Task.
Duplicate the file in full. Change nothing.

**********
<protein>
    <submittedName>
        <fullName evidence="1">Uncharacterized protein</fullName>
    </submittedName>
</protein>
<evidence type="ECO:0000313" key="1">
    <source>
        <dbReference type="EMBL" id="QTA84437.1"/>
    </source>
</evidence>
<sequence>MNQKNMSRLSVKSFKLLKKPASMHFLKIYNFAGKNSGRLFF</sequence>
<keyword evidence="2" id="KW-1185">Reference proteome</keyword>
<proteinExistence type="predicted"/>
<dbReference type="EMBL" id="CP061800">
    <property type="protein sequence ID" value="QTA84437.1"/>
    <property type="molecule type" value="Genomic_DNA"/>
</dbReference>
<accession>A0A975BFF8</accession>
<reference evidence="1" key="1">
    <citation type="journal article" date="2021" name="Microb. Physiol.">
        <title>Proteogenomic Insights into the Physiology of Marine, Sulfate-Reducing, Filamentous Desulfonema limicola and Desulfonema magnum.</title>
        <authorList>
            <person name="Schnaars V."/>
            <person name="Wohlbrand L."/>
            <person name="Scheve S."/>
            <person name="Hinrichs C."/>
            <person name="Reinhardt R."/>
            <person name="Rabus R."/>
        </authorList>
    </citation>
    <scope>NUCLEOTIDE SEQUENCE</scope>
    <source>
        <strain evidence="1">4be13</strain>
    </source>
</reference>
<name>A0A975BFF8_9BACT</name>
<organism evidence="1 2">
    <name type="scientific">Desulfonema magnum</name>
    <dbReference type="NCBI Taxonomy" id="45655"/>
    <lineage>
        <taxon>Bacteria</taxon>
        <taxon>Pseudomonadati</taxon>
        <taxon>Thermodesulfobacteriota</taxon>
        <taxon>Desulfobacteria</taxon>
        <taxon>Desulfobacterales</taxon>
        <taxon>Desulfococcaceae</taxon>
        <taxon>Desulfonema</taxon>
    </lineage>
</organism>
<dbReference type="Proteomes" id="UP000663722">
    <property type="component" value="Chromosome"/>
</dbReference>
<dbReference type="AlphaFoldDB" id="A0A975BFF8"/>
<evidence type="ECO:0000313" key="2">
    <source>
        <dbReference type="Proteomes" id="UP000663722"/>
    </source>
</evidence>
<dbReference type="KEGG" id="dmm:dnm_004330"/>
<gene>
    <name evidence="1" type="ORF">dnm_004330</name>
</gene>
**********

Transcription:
<protein>
    <submittedName>
        <fullName evidence="1">Uncharacterized protein</fullName>
    </submittedName>
</protein>
<evidence type="ECO:0000313" key="1">
    <source>
        <dbReference type="EMBL" id="QTA84437.1"/>
    </source>
</evidence>
<sequence>MNQKNMSRLSVKSFKLLKKPASMHFLKIYNFAGKNSGRLFF</sequence>
<keyword evidence="2" id="KW-1185">Reference proteome</keyword>
<proteinExistence type="predicted"/>
<dbReference type="EMBL" id="CP061800">
    <property type="protein sequence ID" value="QTA84437.1"/>
    <property type="molecule type" value="Genomic_DNA"/>
</dbReference>
<accession>A0A975BFF8</accession>
<reference evidence="1" key="1">
    <citation type="journal article" date="2021" name="Microb. Physiol.">
        <title>Proteogenomic Insights into the Physiology of Marine, Sulfate-Reducing, Filamentous Desulfonema limicola and Desulfonema magnum.</title>
        <authorList>
            <person name="Schnaars V."/>
            <person name="Wohlbrand L."/>
            <person name="Scheve S."/>
            <person name="Hinrichs C."/>
            <person name="Reinhardt R."/>
            <person name="Rabus R."/>
        </authorList>
    </citation>
    <scope>NUCLEOTIDE SEQUENCE</scope>
    <source>
        <strain evidence="1">4be13</strain>
    </source>
</reference>
<name>A0A975BFF8_9BACT</name>
<organism evidence="1 2">
    <name type="scientific">Desulfonema magnum</name>
    <dbReference type="NCBI Taxonomy" id="45655"/>
    <lineage>
        <taxon>Bacteria</taxon>
        <taxon>Pseudomonadati</taxon>
        <taxon>Thermodesulfobacteriota</taxon>
        <taxon>Desulfobacteria</taxon>
        <taxon>Desulfobacterales</taxon>
        <taxon>Desulfococcaceae</taxon>
        <taxon>Desulfonema</taxon>
    </lineage>
</organism>
<dbReference type="Proteomes" id="UP000663722">
    <property type="component" value="Chromosome"/>
</dbReference>
<dbReference type="AlphaFoldDB" id="A0A975BFF8"/>
<evidence type="ECO:0000313" key="2">
    <source>
        <dbReference type="Proteomes" id="UP000663722"/>
    </source>
</evidence>
<dbReference type="KEGG" id="dmm:dnm_004330"/>
<gene>
    <name evidence="1" type="ORF">dnm_004330</name>
</gene>